Just 19% of California students at California State University (CSU) campuses graduate in four years. A bill introduced this week is aimed at improving these graduation rates by addressing two commonly cited issues important to graduating on time: getting access to necessary classes and taking a full course load.
The bill would guarantee that students’ tuition is frozen at freshmen-year levels and provide priority registration for classes—as long as they take enough units to stay on track to graduate in four years and carry a certain minimum GPA. In order to graduate in 4 years, students need to average 15 units a semester (about 5 classes). However, students can take 12 units a semester (about 4 classes) and still be considered full-time by university standards and for financial aid purposes. While it does not cost any more money for students to take 15 units, many students choose to take 12 units so they can work or because they feel that 15 units would be too challenging. It’s also possible that some students just don’t know that taking only 12 units pushes them off-track to graduate on time.
Would a promise of frozen tuition be enough to cause more students to graduate in four years? After all, there has always been a financial incentive to do so. The fifth (and sixth) year of college is expensive, and later graduation also keeps student from entering the workforce full time and earning income. For example, a student starting in 2007 who graduated in 4 years would save $5,472 in tuition alone by not attending a fifth year—when including a year’s worth of room, board, books, and other related expenses, this number is closer to $20,000,and likely even more when considering the foregone earnings a student could be making during that year. Under the proposed bill, SB 1450, that student would save an additional $3,198, thanks to frozen tuition. If a vast majority of students do not finish in 4 years in light of the significant savings, would the promise of additional $3,000 in eventual savings push them to take more classes each semester?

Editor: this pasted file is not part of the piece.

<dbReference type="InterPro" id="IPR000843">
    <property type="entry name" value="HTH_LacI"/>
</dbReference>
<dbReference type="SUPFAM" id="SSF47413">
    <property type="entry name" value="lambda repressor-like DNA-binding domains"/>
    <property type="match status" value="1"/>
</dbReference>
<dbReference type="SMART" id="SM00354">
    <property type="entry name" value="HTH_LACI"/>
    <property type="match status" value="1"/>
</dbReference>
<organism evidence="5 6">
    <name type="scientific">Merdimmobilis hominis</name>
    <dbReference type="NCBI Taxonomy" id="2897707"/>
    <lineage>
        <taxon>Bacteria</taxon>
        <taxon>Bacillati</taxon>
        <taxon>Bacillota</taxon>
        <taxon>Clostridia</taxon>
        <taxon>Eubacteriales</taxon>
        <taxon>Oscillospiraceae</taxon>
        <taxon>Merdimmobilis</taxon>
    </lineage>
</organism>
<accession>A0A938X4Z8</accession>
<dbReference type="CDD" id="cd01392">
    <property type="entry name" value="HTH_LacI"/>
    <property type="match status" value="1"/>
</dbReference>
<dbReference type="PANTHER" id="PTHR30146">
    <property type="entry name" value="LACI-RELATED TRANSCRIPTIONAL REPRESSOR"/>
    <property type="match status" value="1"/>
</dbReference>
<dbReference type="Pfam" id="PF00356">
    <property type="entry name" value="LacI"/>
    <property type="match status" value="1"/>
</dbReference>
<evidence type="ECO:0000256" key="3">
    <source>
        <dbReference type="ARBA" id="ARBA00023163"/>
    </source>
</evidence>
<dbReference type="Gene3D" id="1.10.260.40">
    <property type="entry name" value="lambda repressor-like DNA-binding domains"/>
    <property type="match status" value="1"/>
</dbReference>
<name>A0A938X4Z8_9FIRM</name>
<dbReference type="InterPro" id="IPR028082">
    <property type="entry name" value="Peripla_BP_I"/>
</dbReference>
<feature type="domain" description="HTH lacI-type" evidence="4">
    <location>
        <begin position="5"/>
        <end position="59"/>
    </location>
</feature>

It is possible that by highlighting near-term savings on yearly tuition the bill could convince some students to stay on track and graduate on time. How much it could move the needle for on-time graduation remains to be seen. If few students are moved to participate, the state could end up just partially subsidizing the degrees of students who were already going to finish in 4 years.
It makes sense for legislators and the higher education systems to work together to remove the barriers for on-time graduation for California’s students. This would cost students and the state less money, increase the number of CSU graduates, and makes space for more students at the university.